K0GKJ – Just Another Ham
The New QTH – A Floating Shack

Feedline is IN !!

Ok, for those of you who live in a house in a non-deed restricted neighborhood, or have your own acreage with flexibility to put up whatever type of wet dream antenna farm you desire, as high and as bold as you please, this may not seem like a big deal.

If you’re living in a large condominium complex that is very conscientious about uniform, consistent and aesthetically appealing appearance, just running a feedline external to the building (which is “common grounds”) is a very big deal!

So I’m very proud to say that after one additional round of lobbying with a few board members and neighbors to address a few remaining concerns, and after modifying my plan for the antenna feedline conduit run and intended antenna location up top one more time in order to make both even less conspicuous to the casual observer, we’ve just finished installing the conduit, feeding one run of RG-213 coax for my HF feedline, a three-conductor rotator control line and three jet lines.

The last term above was new to me, and maybe new to you, although the concept is clear to anyone who has ever needed to plan for running additional feedlines after the initial set-up (as backup, for a different band (e.g., VHF), to add RFI noise suppression beads IF necessary, etc.). These are additional “pull” lines run through the conduit with the feedline, and stand ready to pull additional lines or to extract an existing line to add beads, etc. What I learned today was a fascinating and simple way to get the initial jet line through a 28 foot conduit with one right angle turn and two 7 inch offsets.

But I’m getting ahead of myself.

Indulge me – the last three and a half hours of effort, just completed by the endorsed association craftsman for such installations, with my help as a runner and grunt extraordinaire, represent the culmination of over four years of planning, lobbying, presenting, cajoling, compromising and finally, implementing a long-held dream I’ve had to establish a ‘new’ QTH in my retirement home, one thing I’ve truly missed about living in my own standalone house “up north”. Down here (in Southwest Florida), I’ve only been able to operate mobile so far.

I learned a few very interesting tricks today that might also be new to you, so here we go!

Below, piece-parts assembled at oh-dark thirty this morning. Supposed to be ready to rock with Todd by 7am. I was fortunate to catch him at all before he leaves on vacation later today for an extended period, so I let him dictate the time. Note the (previously gray PVC) conduit is all painted to color match the exterior color of our condo building:

Todd arrives with his mobile workshop, along with his intimate knowledge of the structure of our steel-reinforced concrete building and the rather elaborate category four hurricane-certified roof system that we’ll be leveraging. By the time we’re done, my antenna mount will be compliant with category four standards (able to withstand winds up to 155 MPH. So it will NOT be the mount that lets loose!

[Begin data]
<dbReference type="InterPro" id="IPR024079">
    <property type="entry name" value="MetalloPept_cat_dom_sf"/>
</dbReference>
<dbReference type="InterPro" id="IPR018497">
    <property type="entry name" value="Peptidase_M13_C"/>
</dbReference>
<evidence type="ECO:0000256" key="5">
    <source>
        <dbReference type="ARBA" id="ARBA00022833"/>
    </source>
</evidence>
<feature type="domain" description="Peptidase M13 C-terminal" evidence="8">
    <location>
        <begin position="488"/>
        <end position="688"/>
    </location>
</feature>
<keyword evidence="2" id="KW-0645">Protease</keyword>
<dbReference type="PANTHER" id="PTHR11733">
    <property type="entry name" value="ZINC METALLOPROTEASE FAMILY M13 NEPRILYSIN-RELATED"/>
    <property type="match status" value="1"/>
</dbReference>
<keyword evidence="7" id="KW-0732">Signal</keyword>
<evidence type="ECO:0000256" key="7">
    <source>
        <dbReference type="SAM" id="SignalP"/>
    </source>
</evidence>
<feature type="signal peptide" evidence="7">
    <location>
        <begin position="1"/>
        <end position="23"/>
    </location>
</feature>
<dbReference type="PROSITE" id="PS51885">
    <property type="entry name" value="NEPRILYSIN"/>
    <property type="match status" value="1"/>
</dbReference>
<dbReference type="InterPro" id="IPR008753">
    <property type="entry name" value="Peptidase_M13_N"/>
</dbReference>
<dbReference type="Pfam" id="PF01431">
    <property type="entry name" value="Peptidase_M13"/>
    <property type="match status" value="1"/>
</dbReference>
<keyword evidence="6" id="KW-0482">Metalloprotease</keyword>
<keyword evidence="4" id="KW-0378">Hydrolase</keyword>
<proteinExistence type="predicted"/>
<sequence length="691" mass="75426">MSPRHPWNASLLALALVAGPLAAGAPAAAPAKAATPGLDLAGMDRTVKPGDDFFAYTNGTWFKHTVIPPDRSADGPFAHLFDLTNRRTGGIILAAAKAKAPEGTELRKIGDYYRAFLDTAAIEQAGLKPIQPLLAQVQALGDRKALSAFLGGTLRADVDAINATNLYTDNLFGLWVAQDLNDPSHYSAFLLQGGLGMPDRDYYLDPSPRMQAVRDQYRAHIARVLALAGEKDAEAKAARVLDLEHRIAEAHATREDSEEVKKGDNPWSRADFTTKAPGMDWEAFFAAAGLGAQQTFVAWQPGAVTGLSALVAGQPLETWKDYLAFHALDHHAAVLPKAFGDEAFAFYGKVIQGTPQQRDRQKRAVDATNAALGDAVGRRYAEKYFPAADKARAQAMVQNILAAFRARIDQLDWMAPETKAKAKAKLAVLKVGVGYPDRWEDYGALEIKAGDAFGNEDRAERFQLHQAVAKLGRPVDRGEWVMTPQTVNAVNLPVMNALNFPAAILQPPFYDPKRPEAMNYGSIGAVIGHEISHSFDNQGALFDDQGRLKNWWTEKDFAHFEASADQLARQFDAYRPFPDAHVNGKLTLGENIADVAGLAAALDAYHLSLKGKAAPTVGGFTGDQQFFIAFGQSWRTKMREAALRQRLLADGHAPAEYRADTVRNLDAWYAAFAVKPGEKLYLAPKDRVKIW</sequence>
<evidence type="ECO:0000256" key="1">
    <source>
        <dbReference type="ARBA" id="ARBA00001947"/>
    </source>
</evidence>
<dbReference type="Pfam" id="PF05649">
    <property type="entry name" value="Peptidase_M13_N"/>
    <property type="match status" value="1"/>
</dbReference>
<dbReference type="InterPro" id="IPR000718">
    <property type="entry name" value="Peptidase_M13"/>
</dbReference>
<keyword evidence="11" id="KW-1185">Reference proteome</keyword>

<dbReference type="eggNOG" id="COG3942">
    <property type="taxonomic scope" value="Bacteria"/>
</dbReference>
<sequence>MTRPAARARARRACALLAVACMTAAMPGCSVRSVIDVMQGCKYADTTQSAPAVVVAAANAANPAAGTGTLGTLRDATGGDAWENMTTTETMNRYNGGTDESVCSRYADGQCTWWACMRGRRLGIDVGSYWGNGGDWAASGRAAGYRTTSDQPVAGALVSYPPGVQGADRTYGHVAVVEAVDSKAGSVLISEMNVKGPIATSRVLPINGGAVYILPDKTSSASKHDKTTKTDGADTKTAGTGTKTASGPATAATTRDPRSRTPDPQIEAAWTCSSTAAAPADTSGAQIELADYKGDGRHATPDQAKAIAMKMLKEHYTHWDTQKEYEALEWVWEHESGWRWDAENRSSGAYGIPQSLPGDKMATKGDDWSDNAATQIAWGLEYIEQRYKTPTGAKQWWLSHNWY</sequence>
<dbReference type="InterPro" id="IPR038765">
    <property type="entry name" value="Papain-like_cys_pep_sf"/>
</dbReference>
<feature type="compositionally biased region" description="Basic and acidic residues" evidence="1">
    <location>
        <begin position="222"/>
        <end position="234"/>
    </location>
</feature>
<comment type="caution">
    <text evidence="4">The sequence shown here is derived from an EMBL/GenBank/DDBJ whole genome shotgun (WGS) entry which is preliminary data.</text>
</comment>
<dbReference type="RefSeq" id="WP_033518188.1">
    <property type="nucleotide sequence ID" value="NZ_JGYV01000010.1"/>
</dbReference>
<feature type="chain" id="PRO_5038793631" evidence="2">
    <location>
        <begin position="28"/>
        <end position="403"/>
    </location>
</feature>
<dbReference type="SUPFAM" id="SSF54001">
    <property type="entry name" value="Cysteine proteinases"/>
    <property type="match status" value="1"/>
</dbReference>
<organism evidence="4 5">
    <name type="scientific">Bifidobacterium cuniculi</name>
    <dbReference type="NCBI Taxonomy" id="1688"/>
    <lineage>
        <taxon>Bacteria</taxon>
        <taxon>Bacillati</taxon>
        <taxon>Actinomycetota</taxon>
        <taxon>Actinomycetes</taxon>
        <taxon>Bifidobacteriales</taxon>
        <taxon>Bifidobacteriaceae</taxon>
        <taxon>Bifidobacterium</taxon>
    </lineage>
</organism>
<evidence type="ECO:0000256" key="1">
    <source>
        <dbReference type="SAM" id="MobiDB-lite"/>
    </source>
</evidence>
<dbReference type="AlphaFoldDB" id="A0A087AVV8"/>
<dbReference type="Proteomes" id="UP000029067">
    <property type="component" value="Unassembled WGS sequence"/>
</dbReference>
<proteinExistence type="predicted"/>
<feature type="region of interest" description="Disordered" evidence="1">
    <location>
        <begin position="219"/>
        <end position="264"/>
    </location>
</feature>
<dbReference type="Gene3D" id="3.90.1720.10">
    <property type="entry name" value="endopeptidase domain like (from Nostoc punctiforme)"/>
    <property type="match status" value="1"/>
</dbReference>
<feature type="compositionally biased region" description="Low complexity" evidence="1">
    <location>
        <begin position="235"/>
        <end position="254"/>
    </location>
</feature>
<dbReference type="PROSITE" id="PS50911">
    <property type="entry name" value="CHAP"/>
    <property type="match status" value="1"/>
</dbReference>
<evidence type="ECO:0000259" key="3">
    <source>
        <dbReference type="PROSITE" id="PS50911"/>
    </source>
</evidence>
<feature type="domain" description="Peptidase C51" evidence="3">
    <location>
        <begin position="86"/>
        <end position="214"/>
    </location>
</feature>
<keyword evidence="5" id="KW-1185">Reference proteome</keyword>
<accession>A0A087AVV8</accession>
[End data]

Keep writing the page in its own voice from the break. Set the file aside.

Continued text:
Is this guy equipped, or what!

Much of the morning was spent perched on some very tall ladders (by he-who-must-be-insured) to insall the conduit from roof to apartment:

Cutting just the right size hole in the underside of the eaves for the two inch diameter conduit…

This oughta do it…

With the upper offset connected to the straight-run conduit by just two dabs of PVC glue (so as to stay put, but be easy to pull apart with an aggressive twiest), and affixed to the wall with wrap-around brackets and tap-cons (screws) into the concrete and stucco, this conduit shouldn’t be too difficult to uninstall if/when we decide to relocate…

Tip number one: barbeque your conduit to form custom shapes.

We needed to fabricate a custom offset through the use of that highly specialized pipe-bender called a propane barbeque grill. Be sure to turn frequently to ensure uniform softness around the circumference of the PVC pipe for the two feet or so necessary to create the two offsetting bends.

Once softened, lay on a flat surface with the section intended to remain straight along a railing or something straight so you can more precisely plan and execute the two offsetting bends. Then once there, cool and stabilize with a soaking wet towel.

Done!

The result. A bit of touching up the paint and put ‘er into play!

Looking up the vertical run from the top floor eaves and the interior of the mansard (more on this later when we move to the roof):

Transitioning to the horizontal run straight into the shack with a ‘sweep’ – a gentle curve which makes it easier to pull cables through and obviates the need for a bulkier LB fitting (elbow with a screw-on access plate). 

Todd drilled and punched through over a foot of concrete, trying to miss the steel rebars by offsetting a bit out from the corner. Took a few trial holes before hitting the sweet spot:

Hammer drilling and hammering through two layers of the tough stuff, and then the hole saw for the sheet rock inside: